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A lock-free trie (Text Retrieval) data structure, safe for concurrent use.
use Concurrent::Trie; my $trie = Concurrent::Trie.new; say $trie.contains('brie'); # False say so $trie; # False say $trie.elems; # 0 $trie.insert('brie'); say $trie.contains('brie'); # True say so $trie; # True say $trie.elems; # 1 $trie.insert('babybel'); $trie.insert('gorgonzola'); say $trie.elems; # 3 say $trie.entries(); # (gorgonzola babybel brie) say $trie.entries('b'); # (babybel brie)
A trie stores strings as a tree, with each level in the tree representing a character in the string (so the tree's maximum depth is equal to the number of characters in the longest entry). A trie is especially useful for prefix searches, where all entries with a given prefix are required, since this is obtained simply by walking the tree according to the prefix, and then visiting all nodes below that point to find entries.
This is a lock-free trie. Checking if the trie contains a particular string
never blocks. Iterating the entries never blocks either, and will provide a
snapshot of all the entries at the time the
entries method was called. An
insertion uses optimistic concurrency control, building an updated tree and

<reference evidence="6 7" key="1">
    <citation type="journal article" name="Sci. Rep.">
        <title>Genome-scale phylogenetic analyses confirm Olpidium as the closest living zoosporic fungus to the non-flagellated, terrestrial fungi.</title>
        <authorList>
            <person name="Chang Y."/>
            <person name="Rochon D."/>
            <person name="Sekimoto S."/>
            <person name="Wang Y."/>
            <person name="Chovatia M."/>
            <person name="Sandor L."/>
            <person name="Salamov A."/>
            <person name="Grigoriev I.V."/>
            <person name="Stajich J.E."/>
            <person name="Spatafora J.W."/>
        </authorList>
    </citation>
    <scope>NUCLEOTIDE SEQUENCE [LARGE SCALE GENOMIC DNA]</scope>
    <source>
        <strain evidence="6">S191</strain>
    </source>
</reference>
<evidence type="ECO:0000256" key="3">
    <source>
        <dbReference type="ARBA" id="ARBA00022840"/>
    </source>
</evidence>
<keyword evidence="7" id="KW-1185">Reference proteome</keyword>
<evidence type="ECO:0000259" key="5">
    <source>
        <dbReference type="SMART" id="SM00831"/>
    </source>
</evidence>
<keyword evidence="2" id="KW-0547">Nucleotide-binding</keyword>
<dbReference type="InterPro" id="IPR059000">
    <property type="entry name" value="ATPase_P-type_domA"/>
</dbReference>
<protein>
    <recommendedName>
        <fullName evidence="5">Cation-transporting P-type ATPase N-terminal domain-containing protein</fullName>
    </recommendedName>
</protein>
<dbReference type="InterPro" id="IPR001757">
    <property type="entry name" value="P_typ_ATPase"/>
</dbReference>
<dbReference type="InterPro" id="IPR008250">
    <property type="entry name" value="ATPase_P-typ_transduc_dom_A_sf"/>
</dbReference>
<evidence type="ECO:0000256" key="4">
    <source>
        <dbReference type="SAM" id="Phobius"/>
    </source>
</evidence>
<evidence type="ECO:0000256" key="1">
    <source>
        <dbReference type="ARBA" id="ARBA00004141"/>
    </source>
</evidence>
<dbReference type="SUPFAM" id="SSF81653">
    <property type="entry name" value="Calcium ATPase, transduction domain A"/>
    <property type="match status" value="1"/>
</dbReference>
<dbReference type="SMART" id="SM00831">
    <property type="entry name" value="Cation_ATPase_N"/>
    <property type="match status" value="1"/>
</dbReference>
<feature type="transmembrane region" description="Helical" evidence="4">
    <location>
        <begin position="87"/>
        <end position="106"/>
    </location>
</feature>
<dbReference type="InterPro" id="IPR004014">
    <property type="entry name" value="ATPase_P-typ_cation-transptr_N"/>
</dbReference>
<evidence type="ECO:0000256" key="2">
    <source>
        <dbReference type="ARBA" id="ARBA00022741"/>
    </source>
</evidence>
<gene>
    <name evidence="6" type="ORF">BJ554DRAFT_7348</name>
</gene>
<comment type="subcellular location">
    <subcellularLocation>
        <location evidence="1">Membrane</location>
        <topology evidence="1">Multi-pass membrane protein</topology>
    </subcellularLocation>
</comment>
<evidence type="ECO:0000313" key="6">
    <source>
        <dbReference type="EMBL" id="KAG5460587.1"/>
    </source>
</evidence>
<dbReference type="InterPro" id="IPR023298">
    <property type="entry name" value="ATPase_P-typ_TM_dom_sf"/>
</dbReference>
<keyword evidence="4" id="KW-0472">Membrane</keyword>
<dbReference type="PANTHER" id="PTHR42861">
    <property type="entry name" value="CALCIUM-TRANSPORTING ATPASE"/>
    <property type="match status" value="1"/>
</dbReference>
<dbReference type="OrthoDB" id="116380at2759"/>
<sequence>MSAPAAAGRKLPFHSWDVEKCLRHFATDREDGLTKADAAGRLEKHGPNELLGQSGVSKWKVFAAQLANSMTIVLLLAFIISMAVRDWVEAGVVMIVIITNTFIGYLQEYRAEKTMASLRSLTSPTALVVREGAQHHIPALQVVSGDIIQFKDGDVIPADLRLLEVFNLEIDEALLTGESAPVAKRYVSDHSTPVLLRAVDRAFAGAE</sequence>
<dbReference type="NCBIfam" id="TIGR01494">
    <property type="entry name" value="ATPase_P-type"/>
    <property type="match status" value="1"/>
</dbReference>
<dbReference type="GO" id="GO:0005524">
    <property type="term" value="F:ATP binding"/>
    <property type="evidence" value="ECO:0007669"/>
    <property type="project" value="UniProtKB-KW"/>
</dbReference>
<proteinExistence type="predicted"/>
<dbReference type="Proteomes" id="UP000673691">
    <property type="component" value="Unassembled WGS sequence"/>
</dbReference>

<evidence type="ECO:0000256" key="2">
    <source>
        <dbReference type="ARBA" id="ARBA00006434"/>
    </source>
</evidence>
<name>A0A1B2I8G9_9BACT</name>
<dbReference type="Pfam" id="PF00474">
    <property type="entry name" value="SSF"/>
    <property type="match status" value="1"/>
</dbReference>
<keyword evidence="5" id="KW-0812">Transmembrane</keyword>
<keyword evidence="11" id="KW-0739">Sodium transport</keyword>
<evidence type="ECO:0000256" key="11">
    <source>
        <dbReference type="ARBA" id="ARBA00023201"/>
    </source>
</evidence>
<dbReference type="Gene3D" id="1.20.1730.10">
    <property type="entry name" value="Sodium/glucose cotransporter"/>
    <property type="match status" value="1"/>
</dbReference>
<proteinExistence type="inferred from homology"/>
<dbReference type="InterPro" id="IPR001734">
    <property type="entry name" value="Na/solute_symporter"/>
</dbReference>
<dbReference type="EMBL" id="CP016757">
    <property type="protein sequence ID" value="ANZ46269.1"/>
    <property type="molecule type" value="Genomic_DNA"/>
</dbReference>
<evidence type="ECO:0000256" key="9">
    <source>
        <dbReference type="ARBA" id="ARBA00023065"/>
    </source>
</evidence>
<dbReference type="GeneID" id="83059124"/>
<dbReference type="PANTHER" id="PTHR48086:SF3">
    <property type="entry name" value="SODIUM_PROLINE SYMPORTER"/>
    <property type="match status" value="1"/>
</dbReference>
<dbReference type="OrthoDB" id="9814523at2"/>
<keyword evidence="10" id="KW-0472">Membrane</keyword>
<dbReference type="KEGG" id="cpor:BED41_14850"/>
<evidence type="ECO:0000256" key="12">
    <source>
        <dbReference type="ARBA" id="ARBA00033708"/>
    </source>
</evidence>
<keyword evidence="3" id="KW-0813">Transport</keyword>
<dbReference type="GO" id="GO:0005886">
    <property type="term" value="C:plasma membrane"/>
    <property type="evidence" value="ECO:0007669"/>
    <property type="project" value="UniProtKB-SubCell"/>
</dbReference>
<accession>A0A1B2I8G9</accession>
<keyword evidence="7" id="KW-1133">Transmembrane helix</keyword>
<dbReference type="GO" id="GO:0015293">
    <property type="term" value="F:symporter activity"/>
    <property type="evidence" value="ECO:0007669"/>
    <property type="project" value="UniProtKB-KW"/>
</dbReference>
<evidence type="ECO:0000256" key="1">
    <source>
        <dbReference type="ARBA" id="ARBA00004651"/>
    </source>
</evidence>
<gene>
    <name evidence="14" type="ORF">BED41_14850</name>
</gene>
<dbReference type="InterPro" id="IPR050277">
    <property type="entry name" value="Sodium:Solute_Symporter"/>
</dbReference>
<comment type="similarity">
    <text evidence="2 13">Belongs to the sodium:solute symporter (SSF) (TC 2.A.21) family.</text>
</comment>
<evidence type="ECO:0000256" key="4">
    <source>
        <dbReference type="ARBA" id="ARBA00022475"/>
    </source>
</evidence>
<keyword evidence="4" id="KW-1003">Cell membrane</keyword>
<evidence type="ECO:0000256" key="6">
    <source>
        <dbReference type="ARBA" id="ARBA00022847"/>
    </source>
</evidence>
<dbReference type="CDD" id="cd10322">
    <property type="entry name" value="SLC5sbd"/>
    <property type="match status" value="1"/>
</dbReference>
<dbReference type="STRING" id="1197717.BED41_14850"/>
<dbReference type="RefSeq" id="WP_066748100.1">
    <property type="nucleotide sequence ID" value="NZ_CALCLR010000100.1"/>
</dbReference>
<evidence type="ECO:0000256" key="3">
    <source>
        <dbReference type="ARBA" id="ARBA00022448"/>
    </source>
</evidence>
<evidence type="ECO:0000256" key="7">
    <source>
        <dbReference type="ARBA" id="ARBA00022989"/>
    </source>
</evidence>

then trying to commit it. This offers a global progress bound: if one thread
fails to insert, it's because another thread did a successful insert.
This data structure is well suited to auto-complete style features in concurrent applications, where new entries and lookups may occur when, for example, processing web requests in parallel.
Inserts the passed string value into the trie.
Checks if the passed string value is in the trie. Returns
True if so, and
Returns a lazy iterator of all entries in the trie with the specified prefix.
If no prefix is passed, the default is the empty prefix, meaning that a call
$trie.entries() will iterate all entries in the trie. The order of the
results is not defined.
The results will be a snapshot of what was in the trie at the point
was called; additions after that point will not be in the
Gets the number of entries in the trie. The data structure maintains a count,
making this O(1) (as opposed to
$trie.entries.elems, which would be O(n)).
True if the number of entries in the trie is non-zero, and